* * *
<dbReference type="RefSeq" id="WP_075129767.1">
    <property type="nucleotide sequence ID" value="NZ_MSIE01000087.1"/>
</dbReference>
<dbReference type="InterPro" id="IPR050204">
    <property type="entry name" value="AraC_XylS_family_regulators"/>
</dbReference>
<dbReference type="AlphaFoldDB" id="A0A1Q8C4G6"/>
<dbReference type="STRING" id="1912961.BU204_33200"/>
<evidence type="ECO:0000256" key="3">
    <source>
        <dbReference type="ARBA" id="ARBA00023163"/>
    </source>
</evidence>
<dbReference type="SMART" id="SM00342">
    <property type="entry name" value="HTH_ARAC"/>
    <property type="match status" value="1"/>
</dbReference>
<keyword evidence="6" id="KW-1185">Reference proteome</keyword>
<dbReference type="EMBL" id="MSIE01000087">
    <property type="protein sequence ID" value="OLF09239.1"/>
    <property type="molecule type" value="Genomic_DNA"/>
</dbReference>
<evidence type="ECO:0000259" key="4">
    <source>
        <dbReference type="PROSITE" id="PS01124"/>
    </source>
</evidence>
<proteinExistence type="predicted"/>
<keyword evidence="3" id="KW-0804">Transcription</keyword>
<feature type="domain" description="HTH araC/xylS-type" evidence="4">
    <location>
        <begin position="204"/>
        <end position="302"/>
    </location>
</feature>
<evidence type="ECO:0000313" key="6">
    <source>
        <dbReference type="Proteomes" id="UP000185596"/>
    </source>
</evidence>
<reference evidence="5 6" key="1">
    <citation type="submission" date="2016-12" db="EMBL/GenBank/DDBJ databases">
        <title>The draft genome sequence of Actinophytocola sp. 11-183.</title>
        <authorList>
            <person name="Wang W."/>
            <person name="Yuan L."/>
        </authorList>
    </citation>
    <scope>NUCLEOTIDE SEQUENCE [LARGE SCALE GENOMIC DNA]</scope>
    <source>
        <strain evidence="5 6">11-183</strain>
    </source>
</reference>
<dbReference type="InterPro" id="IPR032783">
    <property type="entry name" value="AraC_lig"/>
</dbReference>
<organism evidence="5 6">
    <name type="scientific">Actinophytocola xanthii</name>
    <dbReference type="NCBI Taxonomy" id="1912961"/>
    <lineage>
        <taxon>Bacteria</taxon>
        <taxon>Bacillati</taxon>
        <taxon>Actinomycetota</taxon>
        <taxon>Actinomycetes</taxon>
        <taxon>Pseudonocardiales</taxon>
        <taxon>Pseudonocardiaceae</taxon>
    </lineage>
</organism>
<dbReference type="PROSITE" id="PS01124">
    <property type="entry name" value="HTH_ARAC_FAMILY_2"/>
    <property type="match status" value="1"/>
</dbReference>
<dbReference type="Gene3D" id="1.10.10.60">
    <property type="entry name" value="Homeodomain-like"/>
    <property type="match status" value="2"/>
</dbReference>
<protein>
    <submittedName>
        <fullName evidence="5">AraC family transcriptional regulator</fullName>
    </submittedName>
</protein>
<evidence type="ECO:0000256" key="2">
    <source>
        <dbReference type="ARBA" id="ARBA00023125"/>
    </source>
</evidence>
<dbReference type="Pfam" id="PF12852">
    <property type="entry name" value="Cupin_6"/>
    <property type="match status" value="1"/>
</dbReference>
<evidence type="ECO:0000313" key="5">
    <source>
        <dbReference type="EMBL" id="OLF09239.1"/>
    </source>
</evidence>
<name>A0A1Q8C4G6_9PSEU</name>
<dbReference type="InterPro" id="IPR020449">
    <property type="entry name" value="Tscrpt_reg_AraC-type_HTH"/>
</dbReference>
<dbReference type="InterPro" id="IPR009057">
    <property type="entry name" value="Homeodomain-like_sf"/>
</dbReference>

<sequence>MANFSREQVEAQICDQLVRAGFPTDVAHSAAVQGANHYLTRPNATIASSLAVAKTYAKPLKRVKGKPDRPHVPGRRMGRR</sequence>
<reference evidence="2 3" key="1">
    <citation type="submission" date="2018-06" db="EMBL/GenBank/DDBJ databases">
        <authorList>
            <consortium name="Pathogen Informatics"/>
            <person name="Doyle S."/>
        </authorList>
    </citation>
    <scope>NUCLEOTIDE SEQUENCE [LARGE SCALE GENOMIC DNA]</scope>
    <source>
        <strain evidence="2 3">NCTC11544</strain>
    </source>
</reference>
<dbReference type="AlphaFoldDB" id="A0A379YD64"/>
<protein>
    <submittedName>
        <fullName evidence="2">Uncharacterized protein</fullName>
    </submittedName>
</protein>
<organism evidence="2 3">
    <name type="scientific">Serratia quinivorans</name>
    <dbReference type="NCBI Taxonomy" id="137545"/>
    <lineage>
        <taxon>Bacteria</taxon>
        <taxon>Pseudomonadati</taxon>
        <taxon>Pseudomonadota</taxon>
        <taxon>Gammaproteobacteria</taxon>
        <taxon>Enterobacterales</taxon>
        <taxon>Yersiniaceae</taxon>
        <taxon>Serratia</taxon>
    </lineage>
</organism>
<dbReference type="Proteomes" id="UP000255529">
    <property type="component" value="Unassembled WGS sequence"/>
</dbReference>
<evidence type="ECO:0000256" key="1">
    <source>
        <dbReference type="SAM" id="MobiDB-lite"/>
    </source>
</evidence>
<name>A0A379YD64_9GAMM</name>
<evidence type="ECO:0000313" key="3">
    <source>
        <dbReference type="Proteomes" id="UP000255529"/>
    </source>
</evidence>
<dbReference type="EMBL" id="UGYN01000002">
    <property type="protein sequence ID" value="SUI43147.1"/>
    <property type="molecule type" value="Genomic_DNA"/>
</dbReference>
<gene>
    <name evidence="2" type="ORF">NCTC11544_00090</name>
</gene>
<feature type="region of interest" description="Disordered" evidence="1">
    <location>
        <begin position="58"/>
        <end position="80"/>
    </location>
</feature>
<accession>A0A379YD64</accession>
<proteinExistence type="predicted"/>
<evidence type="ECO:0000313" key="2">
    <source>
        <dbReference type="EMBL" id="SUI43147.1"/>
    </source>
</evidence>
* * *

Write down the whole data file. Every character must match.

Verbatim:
<dbReference type="RefSeq" id="WP_075129767.1">
    <property type="nucleotide sequence ID" value="NZ_MSIE01000087.1"/>
</dbReference>
<dbReference type="InterPro" id="IPR050204">
    <property type="entry name" value="AraC_XylS_family_regulators"/>
</dbReference>
<dbReference type="AlphaFoldDB" id="A0A1Q8C4G6"/>
<dbReference type="STRING" id="1912961.BU204_33200"/>
<evidence type="ECO:0000256" key="3">
    <source>
        <dbReference type="ARBA" id="ARBA00023163"/>
    </source>
</evidence>
<dbReference type="SMART" id="SM00342">
    <property type="entry name" value="HTH_ARAC"/>
    <property type="match status" value="1"/>
</dbReference>
<keyword evidence="6" id="KW-1185">Reference proteome</keyword>
<dbReference type="EMBL" id="MSIE01000087">
    <property type="protein sequence ID" value="OLF09239.1"/>
    <property type="molecule type" value="Genomic_DNA"/>
</dbReference>
<evidence type="ECO:0000259" key="4">
    <source>
        <dbReference type="PROSITE" id="PS01124"/>
    </source>
</evidence>
<proteinExistence type="predicted"/>
<keyword evidence="3" id="KW-0804">Transcription</keyword>
<feature type="domain" description="HTH araC/xylS-type" evidence="4">
    <location>
        <begin position="204"/>
        <end position="302"/>
    </location>
</feature>
<evidence type="ECO:0000313" key="6">
    <source>
        <dbReference type="Proteomes" id="UP000185596"/>
    </source>
</evidence>
<reference evidence="5 6" key="1">
    <citation type="submission" date="2016-12" db="EMBL/GenBank/DDBJ databases">
        <title>The draft genome sequence of Actinophytocola sp. 11-183.</title>
        <authorList>
            <person name="Wang W."/>
            <person name="Yuan L."/>
        </authorList>
    </citation>
    <scope>NUCLEOTIDE SEQUENCE [LARGE SCALE GENOMIC DNA]</scope>
    <source>
        <strain evidence="5 6">11-183</strain>
    </source>
</reference>
<dbReference type="InterPro" id="IPR032783">
    <property type="entry name" value="AraC_lig"/>
</dbReference>
<organism evidence="5 6">
    <name type="scientific">Actinophytocola xanthii</name>
    <dbReference type="NCBI Taxonomy" id="1912961"/>
    <lineage>
        <taxon>Bacteria</taxon>
        <taxon>Bacillati</taxon>
        <taxon>Actinomycetota</taxon>
        <taxon>Actinomycetes</taxon>
        <taxon>Pseudonocardiales</taxon>
        <taxon>Pseudonocardiaceae</taxon>
    </lineage>
</organism>
<dbReference type="PROSITE" id="PS01124">
    <property type="entry name" value="HTH_ARAC_FAMILY_2"/>
    <property type="match status" value="1"/>
</dbReference>
<dbReference type="Gene3D" id="1.10.10.60">
    <property type="entry name" value="Homeodomain-like"/>
    <property type="match status" value="2"/>
</dbReference>
<protein>
    <submittedName>
        <fullName evidence="5">AraC family transcriptional regulator</fullName>
    </submittedName>
</protein>
<evidence type="ECO:0000256" key="2">
    <source>
        <dbReference type="ARBA" id="ARBA00023125"/>
    </source>
</evidence>
<dbReference type="Pfam" id="PF12852">
    <property type="entry name" value="Cupin_6"/>
    <property type="match status" value="1"/>
</dbReference>
<evidence type="ECO:0000313" key="5">
    <source>
        <dbReference type="EMBL" id="OLF09239.1"/>
    </source>
</evidence>
<name>A0A1Q8C4G6_9PSEU</name>
<dbReference type="InterPro" id="IPR020449">
    <property type="entry name" value="Tscrpt_reg_AraC-type_HTH"/>
</dbReference>
<dbReference type="InterPro" id="IPR009057">
    <property type="entry name" value="Homeodomain-like_sf"/>
</dbReference>

<sequence>MANFSREQVEAQICDQLVRAGFPTDVAHSAAVQGANHYLTRPNATIASSLAVAKTYAKPLKRVKGKPDRPHVPGRRMGRR</sequence>
<reference evidence="2 3" key="1">
    <citation type="submission" date="2018-06" db="EMBL/GenBank/DDBJ databases">
        <authorList>
            <consortium name="Pathogen Informatics"/>
            <person name="Doyle S."/>
        </authorList>
    </citation>
    <scope>NUCLEOTIDE SEQUENCE [LARGE SCALE GENOMIC DNA]</scope>
    <source>
        <strain evidence="2 3">NCTC11544</strain>
    </source>
</reference>
<dbReference type="AlphaFoldDB" id="A0A379YD64"/>
<protein>
    <submittedName>
        <fullName evidence="2">Uncharacterized protein</fullName>
    </submittedName>
</protein>
<organism evidence="2 3">
    <name type="scientific">Serratia quinivorans</name>
    <dbReference type="NCBI Taxonomy" id="137545"/>
    <lineage>
        <taxon>Bacteria</taxon>
        <taxon>Pseudomonadati</taxon>
        <taxon>Pseudomonadota</taxon>
        <taxon>Gammaproteobacteria</taxon>
        <taxon>Enterobacterales</taxon>
        <taxon>Yersiniaceae</taxon>
        <taxon>Serratia</taxon>
    </lineage>
</organism>
<dbReference type="Proteomes" id="UP000255529">
    <property type="component" value="Unassembled WGS sequence"/>
</dbReference>
<evidence type="ECO:0000256" key="1">
    <source>
        <dbReference type="SAM" id="MobiDB-lite"/>
    </source>
</evidence>
<name>A0A379YD64_9GAMM</name>
<evidence type="ECO:0000313" key="3">
    <source>
        <dbReference type="Proteomes" id="UP000255529"/>
    </source>
</evidence>
<dbReference type="EMBL" id="UGYN01000002">
    <property type="protein sequence ID" value="SUI43147.1"/>
    <property type="molecule type" value="Genomic_DNA"/>
</dbReference>
<gene>
    <name evidence="2" type="ORF">NCTC11544_00090</name>
</gene>
<feature type="region of interest" description="Disordered" evidence="1">
    <location>
        <begin position="58"/>
        <end position="80"/>
    </location>
</feature>
<accession>A0A379YD64</accession>
<proteinExistence type="predicted"/>
<evidence type="ECO:0000313" key="2">
    <source>
        <dbReference type="EMBL" id="SUI43147.1"/>
    </source>
</evidence>